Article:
How Your Child’s Lemonade Stand Could Land You in Jail


Have your kids ever asked you if they could set up a lemonade stand in the neighborhood? If so, don’t be so quick to give permission — it could be conspiracy to commit a crime.

Across America, parents and children are learning that the hard way. From Louisiana to Colorado, families set up makeshift lemonade stands, hoping to teach children the virtues of capitalism, make a few bucks, or raise funds for charity. Then they find themselves in trouble with the law if they do not first obtain a government license to conduct their “food-vending business.”

These stories reflect the way our society has become overcriminalized through the overuse and abuse of the criminal law to fix every problem and punish every mistake.

They also reveal how crony capitalism and government bureaucracy are destroying free markets, innovation, and entrepreneurialism in our local neighborhoods.

In Denver, for example, the city’s laws and regulations require any food vendor operating a vending cart in or within 300-feet of a Denver park to obtain a temporary food-vending permit before selling any food or non-alcoholic beverage to the public.

Food vendors who do not obtain a permit or violate any other provision of Denver law governing the operation of food-vending carts face up to a $999 fine, 300 days in jail, or both, for each violation of the law.

These laws and regulations even apply to lemonade stands — which brings us to the story of Jennifer Knowles and her three young sons. – READ MORE


Lemonade stands used to be a staple of summer, especially for the entrepreneurial young’uns among us. However, the specter of busybodies shutting them down due to the fact that they don’t have the proper permits has become an increasingly common trope, along with the concomitant disappearance of said lemonade stands.

Lemonade maker Country Time is hitting back, and bringing a legal team to the fight. The beverage maker, a brand of the Kraft Heinz company, is taking a stand for our country’s lemonade stands this summer via an initiative it’s calling “Legal-Ade.”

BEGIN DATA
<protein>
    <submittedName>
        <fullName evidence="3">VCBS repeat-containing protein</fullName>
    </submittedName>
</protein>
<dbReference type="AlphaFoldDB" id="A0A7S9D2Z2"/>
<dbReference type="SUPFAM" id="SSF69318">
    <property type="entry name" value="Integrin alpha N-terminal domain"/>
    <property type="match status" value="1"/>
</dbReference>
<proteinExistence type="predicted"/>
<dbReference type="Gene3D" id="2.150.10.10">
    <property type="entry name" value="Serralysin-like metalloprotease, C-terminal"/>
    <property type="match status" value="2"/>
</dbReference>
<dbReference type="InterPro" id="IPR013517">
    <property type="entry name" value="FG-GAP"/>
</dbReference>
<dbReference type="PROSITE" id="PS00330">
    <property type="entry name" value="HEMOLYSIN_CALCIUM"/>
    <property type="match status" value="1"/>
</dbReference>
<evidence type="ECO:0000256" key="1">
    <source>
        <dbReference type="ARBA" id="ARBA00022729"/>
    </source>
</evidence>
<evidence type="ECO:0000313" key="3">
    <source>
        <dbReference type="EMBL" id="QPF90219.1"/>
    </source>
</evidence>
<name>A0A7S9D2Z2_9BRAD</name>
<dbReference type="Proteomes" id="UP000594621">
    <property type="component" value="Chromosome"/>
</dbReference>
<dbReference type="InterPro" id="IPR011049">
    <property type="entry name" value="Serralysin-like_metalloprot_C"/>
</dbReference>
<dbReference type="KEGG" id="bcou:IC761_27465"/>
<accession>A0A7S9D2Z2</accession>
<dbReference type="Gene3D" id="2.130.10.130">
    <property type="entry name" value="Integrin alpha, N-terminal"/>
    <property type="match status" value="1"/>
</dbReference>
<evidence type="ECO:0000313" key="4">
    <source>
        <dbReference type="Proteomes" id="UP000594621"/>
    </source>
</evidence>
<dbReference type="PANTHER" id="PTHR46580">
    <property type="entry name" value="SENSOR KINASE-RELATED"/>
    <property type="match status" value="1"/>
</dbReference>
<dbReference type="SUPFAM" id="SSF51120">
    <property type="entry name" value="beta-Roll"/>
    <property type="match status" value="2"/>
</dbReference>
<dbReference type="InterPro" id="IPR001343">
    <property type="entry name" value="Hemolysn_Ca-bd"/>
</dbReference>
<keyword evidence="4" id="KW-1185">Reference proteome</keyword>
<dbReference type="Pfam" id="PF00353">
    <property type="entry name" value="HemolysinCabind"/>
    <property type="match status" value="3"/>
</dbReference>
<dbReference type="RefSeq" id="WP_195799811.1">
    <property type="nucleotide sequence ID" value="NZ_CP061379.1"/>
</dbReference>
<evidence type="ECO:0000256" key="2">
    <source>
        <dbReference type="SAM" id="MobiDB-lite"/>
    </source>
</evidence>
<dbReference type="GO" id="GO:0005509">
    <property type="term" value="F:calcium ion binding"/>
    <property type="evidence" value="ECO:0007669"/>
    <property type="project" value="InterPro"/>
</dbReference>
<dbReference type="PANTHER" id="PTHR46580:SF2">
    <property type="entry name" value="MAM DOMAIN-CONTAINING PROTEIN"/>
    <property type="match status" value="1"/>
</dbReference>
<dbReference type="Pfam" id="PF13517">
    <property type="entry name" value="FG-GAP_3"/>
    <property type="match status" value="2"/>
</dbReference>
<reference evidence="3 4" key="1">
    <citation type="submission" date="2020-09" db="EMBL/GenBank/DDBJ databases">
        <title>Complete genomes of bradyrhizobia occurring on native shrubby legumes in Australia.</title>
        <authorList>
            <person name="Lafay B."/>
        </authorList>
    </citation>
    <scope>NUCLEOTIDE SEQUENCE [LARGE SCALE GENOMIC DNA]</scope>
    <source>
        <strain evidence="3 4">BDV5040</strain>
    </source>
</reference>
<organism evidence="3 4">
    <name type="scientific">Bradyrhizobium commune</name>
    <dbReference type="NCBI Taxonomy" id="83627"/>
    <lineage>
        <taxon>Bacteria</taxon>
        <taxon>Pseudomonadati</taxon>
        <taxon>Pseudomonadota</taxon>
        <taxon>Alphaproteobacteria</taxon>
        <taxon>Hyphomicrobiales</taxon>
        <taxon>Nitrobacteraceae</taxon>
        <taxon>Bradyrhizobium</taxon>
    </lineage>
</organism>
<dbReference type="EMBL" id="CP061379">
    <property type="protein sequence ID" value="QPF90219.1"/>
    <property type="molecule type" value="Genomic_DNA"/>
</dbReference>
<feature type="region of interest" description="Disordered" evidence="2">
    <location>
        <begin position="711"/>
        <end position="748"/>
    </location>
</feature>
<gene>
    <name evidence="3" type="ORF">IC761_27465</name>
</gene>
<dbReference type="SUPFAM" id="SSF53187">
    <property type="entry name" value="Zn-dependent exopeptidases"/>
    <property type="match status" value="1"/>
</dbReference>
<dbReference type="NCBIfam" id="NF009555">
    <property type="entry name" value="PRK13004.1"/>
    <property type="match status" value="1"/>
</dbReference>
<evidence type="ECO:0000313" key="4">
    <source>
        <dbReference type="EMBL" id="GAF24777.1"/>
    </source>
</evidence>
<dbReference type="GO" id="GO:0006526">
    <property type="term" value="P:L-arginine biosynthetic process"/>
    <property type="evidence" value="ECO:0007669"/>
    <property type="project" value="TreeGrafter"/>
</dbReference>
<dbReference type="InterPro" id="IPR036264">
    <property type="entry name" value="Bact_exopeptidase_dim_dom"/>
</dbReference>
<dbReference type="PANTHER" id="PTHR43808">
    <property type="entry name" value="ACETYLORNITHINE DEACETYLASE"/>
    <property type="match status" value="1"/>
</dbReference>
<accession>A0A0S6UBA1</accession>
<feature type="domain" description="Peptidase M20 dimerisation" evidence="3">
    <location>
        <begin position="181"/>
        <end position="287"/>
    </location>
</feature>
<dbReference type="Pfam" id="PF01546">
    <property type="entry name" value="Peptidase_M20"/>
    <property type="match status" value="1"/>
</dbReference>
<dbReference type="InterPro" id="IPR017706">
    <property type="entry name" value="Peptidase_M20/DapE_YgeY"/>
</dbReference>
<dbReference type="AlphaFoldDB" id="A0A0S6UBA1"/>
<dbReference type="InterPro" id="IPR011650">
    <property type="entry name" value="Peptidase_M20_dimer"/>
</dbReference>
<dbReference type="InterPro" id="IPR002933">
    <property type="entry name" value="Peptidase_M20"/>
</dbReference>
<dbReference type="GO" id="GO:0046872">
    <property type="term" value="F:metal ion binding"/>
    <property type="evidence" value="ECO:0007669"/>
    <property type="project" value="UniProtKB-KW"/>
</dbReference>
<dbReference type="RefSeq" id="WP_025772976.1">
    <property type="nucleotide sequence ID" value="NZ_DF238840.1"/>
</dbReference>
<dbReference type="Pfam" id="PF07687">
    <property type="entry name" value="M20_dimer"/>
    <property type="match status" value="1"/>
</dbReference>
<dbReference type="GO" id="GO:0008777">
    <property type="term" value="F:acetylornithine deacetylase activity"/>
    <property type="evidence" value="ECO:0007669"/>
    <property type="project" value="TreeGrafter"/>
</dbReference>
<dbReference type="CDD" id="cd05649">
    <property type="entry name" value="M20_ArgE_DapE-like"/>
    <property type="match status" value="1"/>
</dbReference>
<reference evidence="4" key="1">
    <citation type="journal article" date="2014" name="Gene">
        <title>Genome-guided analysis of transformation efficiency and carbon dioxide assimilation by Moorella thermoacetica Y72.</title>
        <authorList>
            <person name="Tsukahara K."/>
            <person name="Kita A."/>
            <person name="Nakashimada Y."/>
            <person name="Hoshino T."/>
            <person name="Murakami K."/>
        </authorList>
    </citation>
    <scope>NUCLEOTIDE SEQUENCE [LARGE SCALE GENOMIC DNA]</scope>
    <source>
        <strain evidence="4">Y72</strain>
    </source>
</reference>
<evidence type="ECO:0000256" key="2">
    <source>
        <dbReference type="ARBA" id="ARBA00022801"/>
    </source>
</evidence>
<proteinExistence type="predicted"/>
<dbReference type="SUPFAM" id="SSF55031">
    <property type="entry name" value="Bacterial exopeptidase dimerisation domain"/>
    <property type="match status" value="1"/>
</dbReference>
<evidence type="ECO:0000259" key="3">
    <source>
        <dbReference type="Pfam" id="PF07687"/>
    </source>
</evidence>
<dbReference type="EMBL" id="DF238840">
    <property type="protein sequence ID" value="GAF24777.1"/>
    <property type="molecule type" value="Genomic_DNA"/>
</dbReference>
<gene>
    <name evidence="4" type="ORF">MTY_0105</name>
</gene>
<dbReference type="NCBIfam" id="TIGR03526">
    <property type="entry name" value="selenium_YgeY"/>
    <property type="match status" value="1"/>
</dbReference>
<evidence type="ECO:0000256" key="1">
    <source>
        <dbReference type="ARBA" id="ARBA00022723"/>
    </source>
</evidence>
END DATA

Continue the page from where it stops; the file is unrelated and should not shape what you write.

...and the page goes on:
“All around the country, kids are getting busted for running their lemonade stands,” a news release from the company reads.

“Crazy, right? Why would anyone stop kids who are trying to build strong work habits, have fun and become young entrepreneurs? The reality is, they are being shut down because of old, arcane and very real permit laws. Look it up – it REALLY happens.

“But this summer will be different. The Country Time brand is taking a stand by introducing Legal-Ade: a crack team ready to straighten out lemonade stand-related permits and fines. Legal-Ade will defend kids’ right to a lemonade stand and all the benefits they bestow,” the statement continued.

“Any child fined for running a lemonade stand without a permit can have his or her parent apply for reimbursement. To apply, simply upload the image of your child’s permit or fine along with a description of what your lemonade stand means to your child, in his or her own words. The submission will be reviewed by the Legal Ade team and if it complies with the terms, you will receive the exact amount to cover the permit or fine, up to $300.00.” – READ MORE

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